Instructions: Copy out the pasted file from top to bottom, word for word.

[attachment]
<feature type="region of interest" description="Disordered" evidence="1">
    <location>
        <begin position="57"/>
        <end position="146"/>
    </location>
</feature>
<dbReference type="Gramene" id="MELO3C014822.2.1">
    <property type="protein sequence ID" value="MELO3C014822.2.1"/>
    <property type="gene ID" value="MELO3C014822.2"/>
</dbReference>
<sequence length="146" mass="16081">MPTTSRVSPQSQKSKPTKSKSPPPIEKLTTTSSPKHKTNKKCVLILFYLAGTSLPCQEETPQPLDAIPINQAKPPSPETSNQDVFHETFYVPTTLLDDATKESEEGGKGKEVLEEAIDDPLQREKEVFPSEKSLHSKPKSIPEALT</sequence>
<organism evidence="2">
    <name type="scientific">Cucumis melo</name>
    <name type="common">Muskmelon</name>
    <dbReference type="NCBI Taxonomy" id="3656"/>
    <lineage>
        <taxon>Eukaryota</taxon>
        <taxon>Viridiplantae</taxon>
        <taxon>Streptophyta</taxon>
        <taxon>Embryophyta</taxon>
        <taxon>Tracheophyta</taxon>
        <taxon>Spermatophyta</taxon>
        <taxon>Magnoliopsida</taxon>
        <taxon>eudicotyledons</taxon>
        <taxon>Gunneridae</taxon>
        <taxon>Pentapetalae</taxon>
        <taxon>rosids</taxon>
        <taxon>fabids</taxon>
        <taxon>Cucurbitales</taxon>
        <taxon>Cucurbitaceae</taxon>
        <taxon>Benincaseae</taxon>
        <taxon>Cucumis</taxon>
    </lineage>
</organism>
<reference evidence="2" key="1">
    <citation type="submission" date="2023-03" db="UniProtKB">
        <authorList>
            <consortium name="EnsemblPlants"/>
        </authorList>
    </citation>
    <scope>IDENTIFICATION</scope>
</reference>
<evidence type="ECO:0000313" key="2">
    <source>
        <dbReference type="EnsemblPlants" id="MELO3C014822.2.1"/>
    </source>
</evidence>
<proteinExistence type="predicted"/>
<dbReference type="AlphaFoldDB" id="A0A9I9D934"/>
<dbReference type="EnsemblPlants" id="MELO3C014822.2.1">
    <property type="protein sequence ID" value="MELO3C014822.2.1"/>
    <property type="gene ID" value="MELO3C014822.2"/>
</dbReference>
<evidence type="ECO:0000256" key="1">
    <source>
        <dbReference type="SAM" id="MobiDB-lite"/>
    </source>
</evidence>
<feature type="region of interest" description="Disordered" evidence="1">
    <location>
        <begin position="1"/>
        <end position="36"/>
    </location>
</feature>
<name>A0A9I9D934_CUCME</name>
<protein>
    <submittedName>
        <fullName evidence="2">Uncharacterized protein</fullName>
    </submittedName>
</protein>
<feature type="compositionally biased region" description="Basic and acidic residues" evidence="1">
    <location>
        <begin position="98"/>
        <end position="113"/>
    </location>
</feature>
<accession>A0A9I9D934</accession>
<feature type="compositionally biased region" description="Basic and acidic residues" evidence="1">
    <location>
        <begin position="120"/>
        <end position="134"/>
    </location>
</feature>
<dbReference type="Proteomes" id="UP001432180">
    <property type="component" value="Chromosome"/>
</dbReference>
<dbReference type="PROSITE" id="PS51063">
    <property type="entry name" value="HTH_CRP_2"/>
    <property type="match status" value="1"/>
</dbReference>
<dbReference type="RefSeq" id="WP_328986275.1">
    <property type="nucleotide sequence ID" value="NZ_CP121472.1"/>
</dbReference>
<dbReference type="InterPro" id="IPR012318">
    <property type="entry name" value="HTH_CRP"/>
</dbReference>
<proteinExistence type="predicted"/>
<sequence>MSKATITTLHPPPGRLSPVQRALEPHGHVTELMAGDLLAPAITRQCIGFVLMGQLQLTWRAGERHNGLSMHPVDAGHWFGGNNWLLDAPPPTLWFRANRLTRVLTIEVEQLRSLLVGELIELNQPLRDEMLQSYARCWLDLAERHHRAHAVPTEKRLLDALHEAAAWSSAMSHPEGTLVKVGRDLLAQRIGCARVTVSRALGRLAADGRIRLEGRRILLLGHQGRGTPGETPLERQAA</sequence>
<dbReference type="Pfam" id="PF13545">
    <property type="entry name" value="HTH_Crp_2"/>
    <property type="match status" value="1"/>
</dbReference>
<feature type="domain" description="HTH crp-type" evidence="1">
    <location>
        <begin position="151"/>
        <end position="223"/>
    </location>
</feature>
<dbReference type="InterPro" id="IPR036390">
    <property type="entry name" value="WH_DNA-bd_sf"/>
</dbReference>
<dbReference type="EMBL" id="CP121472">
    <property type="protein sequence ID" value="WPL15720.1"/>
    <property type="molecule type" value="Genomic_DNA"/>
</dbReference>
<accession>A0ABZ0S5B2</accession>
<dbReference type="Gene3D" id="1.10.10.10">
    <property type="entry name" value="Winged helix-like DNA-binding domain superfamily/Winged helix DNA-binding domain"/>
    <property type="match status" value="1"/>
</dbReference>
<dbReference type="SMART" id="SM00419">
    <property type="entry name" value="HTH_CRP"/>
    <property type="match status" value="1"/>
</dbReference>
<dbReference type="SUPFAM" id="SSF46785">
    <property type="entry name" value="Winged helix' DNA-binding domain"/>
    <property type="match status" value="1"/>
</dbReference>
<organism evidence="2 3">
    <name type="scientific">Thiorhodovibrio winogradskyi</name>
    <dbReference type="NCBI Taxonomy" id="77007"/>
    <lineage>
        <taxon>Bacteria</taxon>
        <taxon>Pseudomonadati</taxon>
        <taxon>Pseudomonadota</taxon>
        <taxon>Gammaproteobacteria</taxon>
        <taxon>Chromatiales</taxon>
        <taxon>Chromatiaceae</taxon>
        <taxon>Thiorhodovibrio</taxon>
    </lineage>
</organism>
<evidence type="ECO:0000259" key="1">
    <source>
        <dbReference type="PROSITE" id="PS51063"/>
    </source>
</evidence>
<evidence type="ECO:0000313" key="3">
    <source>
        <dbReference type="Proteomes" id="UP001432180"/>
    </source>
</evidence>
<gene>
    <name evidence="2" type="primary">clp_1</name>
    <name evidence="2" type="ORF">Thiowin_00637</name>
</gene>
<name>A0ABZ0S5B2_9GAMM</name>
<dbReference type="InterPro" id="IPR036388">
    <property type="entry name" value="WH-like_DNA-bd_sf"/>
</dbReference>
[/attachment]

<feature type="region of interest" description="Disordered" evidence="1">
    <location>
        <begin position="57"/>
        <end position="146"/>
    </location>
</feature>
<dbReference type="Gramene" id="MELO3C014822.2.1">
    <property type="protein sequence ID" value="MELO3C014822.2.1"/>
    <property type="gene ID" value="MELO3C014822.2"/>
</dbReference>
<sequence length="146" mass="16081">MPTTSRVSPQSQKSKPTKSKSPPPIEKLTTTSSPKHKTNKKCVLILFYLAGTSLPCQEETPQPLDAIPINQAKPPSPETSNQDVFHETFYVPTTLLDDATKESEEGGKGKEVLEEAIDDPLQREKEVFPSEKSLHSKPKSIPEALT</sequence>
<organism evidence="2">
    <name type="scientific">Cucumis melo</name>
    <name type="common">Muskmelon</name>
    <dbReference type="NCBI Taxonomy" id="3656"/>
    <lineage>
        <taxon>Eukaryota</taxon>
        <taxon>Viridiplantae</taxon>
        <taxon>Streptophyta</taxon>
        <taxon>Embryophyta</taxon>
        <taxon>Tracheophyta</taxon>
        <taxon>Spermatophyta</taxon>
        <taxon>Magnoliopsida</taxon>
        <taxon>eudicotyledons</taxon>
        <taxon>Gunneridae</taxon>
        <taxon>Pentapetalae</taxon>
        <taxon>rosids</taxon>
        <taxon>fabids</taxon>
        <taxon>Cucurbitales</taxon>
        <taxon>Cucurbitaceae</taxon>
        <taxon>Benincaseae</taxon>
        <taxon>Cucumis</taxon>
    </lineage>
</organism>
<reference evidence="2" key="1">
    <citation type="submission" date="2023-03" db="UniProtKB">
        <authorList>
            <consortium name="EnsemblPlants"/>
        </authorList>
    </citation>
    <scope>IDENTIFICATION</scope>
</reference>
<evidence type="ECO:0000313" key="2">
    <source>
        <dbReference type="EnsemblPlants" id="MELO3C014822.2.1"/>
    </source>
</evidence>
<proteinExistence type="predicted"/>
<dbReference type="AlphaFoldDB" id="A0A9I9D934"/>
<dbReference type="EnsemblPlants" id="MELO3C014822.2.1">
    <property type="protein sequence ID" value="MELO3C014822.2.1"/>
    <property type="gene ID" value="MELO3C014822.2"/>
</dbReference>
<evidence type="ECO:0000256" key="1">
    <source>
        <dbReference type="SAM" id="MobiDB-lite"/>
    </source>
</evidence>
<feature type="region of interest" description="Disordered" evidence="1">
    <location>
        <begin position="1"/>
        <end position="36"/>
    </location>
</feature>
<name>A0A9I9D934_CUCME</name>
<protein>
    <submittedName>
        <fullName evidence="2">Uncharacterized protein</fullName>
    </submittedName>
</protein>
<feature type="compositionally biased region" description="Basic and acidic residues" evidence="1">
    <location>
        <begin position="98"/>
        <end position="113"/>
    </location>
</feature>
<accession>A0A9I9D934</accession>
<feature type="compositionally biased region" description="Basic and acidic residues" evidence="1">
    <location>
        <begin position="120"/>
        <end position="134"/>
    </location>
</feature>
<dbReference type="Proteomes" id="UP001432180">
    <property type="component" value="Chromosome"/>
</dbReference>
<dbReference type="PROSITE" id="PS51063">
    <property type="entry name" value="HTH_CRP_2"/>
    <property type="match status" value="1"/>
</dbReference>
<dbReference type="RefSeq" id="WP_328986275.1">
    <property type="nucleotide sequence ID" value="NZ_CP121472.1"/>
</dbReference>
<dbReference type="InterPro" id="IPR012318">
    <property type="entry name" value="HTH_CRP"/>
</dbReference>
<proteinExistence type="predicted"/>
<sequence>MSKATITTLHPPPGRLSPVQRALEPHGHVTELMAGDLLAPAITRQCIGFVLMGQLQLTWRAGERHNGLSMHPVDAGHWFGGNNWLLDAPPPTLWFRANRLTRVLTIEVEQLRSLLVGELIELNQPLRDEMLQSYARCWLDLAERHHRAHAVPTEKRLLDALHEAAAWSSAMSHPEGTLVKVGRDLLAQRIGCARVTVSRALGRLAADGRIRLEGRRILLLGHQGRGTPGETPLERQAA</sequence>
<dbReference type="Pfam" id="PF13545">
    <property type="entry name" value="HTH_Crp_2"/>
    <property type="match status" value="1"/>
</dbReference>
<feature type="domain" description="HTH crp-type" evidence="1">
    <location>
        <begin position="151"/>
        <end position="223"/>
    </location>
</feature>
<dbReference type="InterPro" id="IPR036390">
    <property type="entry name" value="WH_DNA-bd_sf"/>
</dbReference>
<dbReference type="EMBL" id="CP121472">
    <property type="protein sequence ID" value="WPL15720.1"/>
    <property type="molecule type" value="Genomic_DNA"/>
</dbReference>
<accession>A0ABZ0S5B2</accession>
<dbReference type="Gene3D" id="1.10.10.10">
    <property type="entry name" value="Winged helix-like DNA-binding domain superfamily/Winged helix DNA-binding domain"/>
    <property type="match status" value="1"/>
</dbReference>
<dbReference type="SMART" id="SM00419">
    <property type="entry name" value="HTH_CRP"/>
    <property type="match status" value="1"/>
</dbReference>
<dbReference type="SUPFAM" id="SSF46785">
    <property type="entry name" value="Winged helix' DNA-binding domain"/>
    <property type="match status" value="1"/>
</dbReference>
<organism evidence="2 3">
    <name type="scientific">Thiorhodovibrio winogradskyi</name>
    <dbReference type="NCBI Taxonomy" id="77007"/>
    <lineage>
        <taxon>Bacteria</taxon>
        <taxon>Pseudomonadati</taxon>
        <taxon>Pseudomonadota</taxon>
        <taxon>Gammaproteobacteria</taxon>
        <taxon>Chromatiales</taxon>
        <taxon>Chromatiaceae</taxon>
        <taxon>Thiorhodovibrio</taxon>
    </lineage>
</organism>
<evidence type="ECO:0000259" key="1">
    <source>
        <dbReference type="PROSITE" id="PS51063"/>
    </source>
</evidence>
<evidence type="ECO:0000313" key="3">
    <source>
        <dbReference type="Proteomes" id="UP001432180"/>
    </source>
</evidence>
<gene>
    <name evidence="2" type="primary">clp_1</name>
    <name evidence="2" type="ORF">Thiowin_00637</name>
</gene>
<name>A0ABZ0S5B2_9GAMM</name>
<dbReference type="InterPro" id="IPR036388">
    <property type="entry name" value="WH-like_DNA-bd_sf"/>
</dbReference>